It also may be a fluke re my competence deserting me at the same time as the 'local' arborio purchases happen


I doubt that, osso. After all these years of risotto making? Nah.
0 Replies
 
Robert Gentel
 
  1  
Reply Sat 20 Jun, 2009 11:35 pm
@msolga,
msolga wrote:
Surprised Slime?! You don't know what you're missing, Robert!


I try it every year or so, and every time I think it would be so much better if it weren't for the consistency (reminds me of rice pudding, which I'm also not fond of).

So in other words I'll keep wishing risotto turns into a stir-fry type of dish and the risotto will keep wondering why I didn't just order something like that and leave it alone.
farmerman
 
  1  
Reply Sun 21 Jun, 2009 05:53 am
@Robert Gentel,
Many countries have a standard where they coat rice with talc after its been fianl polished. This retains the starch coating .
I always wash rice because a cursory inspection will not reveal the foreign matter (avg of 0.5 to 2% of rice depending on standards of the country producing it), or talc. (Remember TALC is an asbestiform mineral). If you dont wanna wash rice, why the hell do you make a big del about only eating organic?

I cannot understand you earthlings
ossobuco
 
  1  
Reply Sun 21 Jun, 2009 10:32 am
@farmerman,
According to this http://web.foodnetwork.com/food/web/encyclopedia/termdetail/0,7770,2760,00.html
talc coated rice is labeled as such. Anyway, I looked up arborio + talc and don't see arborio as coated.

"White rice has had the husk, bran and germ removed. Regular white rice is sometimes referred to as polished rice. For converted or parboiled white rice, the unhulled grain is soaked, pressure-steamed and dried before milling. This gelatinizes the starch (for fluffy, separated cooked rice) and infuses some nutrients of the bran and germ into the kernel. Converted rice takes slightly longer to cook than regular white rice. Talc-coated rice is white rice that has a coating of talc and glucose, giving it a glossy appearance. The coating acts as a preservative and the practice was once widely used to protect rice during long sea voyages. Today coated rice (clearly labeled as such) is available only in a few markets, usually those specializing in South American foods. It must be thoroughly rinsed before cooking, as the talc can be contaminated with asbestos."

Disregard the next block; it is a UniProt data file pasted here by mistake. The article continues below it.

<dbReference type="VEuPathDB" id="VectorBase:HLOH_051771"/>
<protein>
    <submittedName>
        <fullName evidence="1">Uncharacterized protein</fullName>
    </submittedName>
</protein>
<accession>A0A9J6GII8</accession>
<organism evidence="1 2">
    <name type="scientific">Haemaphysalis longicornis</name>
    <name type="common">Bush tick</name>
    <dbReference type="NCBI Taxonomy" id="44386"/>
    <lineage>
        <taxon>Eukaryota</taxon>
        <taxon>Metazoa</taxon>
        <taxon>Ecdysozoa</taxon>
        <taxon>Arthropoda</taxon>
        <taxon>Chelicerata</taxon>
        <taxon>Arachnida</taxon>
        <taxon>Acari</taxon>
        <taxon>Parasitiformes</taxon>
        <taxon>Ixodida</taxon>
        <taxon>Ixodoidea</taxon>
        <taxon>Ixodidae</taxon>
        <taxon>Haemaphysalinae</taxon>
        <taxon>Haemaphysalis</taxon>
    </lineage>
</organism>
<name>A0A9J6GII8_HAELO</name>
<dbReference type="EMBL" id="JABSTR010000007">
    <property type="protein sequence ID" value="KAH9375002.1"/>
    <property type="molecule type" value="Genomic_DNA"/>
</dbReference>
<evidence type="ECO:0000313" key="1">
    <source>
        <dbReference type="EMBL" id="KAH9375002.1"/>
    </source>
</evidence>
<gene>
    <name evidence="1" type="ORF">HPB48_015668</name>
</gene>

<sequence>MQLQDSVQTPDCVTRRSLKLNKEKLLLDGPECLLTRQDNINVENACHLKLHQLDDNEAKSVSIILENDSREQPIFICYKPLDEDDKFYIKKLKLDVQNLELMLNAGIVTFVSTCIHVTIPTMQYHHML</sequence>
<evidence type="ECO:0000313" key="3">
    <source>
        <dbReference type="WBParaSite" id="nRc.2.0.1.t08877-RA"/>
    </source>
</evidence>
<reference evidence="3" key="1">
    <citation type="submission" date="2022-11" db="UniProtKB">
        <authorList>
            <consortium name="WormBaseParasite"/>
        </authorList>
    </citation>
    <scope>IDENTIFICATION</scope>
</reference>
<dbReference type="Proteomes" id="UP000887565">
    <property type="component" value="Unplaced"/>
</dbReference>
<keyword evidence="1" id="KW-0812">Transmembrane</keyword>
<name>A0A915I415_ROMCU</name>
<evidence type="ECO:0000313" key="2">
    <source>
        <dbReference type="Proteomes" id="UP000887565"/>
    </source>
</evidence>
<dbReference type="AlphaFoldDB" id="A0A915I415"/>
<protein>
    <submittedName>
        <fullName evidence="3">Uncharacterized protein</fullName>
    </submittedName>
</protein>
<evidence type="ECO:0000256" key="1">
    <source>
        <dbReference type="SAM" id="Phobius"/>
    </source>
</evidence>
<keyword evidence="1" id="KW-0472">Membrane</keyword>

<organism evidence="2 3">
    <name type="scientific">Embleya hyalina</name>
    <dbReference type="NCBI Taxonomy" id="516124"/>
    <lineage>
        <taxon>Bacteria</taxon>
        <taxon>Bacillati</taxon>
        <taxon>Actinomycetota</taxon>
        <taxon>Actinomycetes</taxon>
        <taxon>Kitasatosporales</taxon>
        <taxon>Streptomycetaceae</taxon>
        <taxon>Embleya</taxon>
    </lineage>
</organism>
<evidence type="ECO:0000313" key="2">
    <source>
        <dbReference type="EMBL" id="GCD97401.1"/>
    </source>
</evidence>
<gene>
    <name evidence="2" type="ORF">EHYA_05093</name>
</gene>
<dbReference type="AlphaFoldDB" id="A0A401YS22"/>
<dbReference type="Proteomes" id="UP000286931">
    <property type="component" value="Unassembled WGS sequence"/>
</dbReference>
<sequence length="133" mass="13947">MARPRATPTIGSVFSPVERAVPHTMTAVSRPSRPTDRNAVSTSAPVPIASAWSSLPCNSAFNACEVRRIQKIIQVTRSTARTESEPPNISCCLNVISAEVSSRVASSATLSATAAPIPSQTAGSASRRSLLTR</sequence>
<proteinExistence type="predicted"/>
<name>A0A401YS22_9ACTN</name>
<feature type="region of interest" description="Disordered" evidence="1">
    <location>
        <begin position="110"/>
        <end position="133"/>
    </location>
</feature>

farmerman
 
  1  
Reply Sun 21 Jun, 2009 11:35 am
@ossobuco,
Does it say that if the rice comes from Vietnam or Indonesia and is atlc coated, do we label that as such? Im kind of cynical about all imported foods from Asia or South AMerica.
ossobuco
 
  1  
Reply Sun 21 Jun, 2009 12:29 pm
@farmerman,
I don't have any idea of the completeness of talc labelling in my store's brands and what the author knows about it.
I do trust Lotus Foods, which is a rice purveyor I occasionally buy from - though not very much due to price. And I trust the california arborio and italian arborio re talc, even if I may prefer, correctly or not, the italian.
ossobuco
 
  1  
Reply Sun 21 Jun, 2009 12:40 pm
@ossobuco,
And.... it looks like my Calrose rice has a glucose coat but not a talc coat - grown, I take it, in california, or, at least "a product of USA".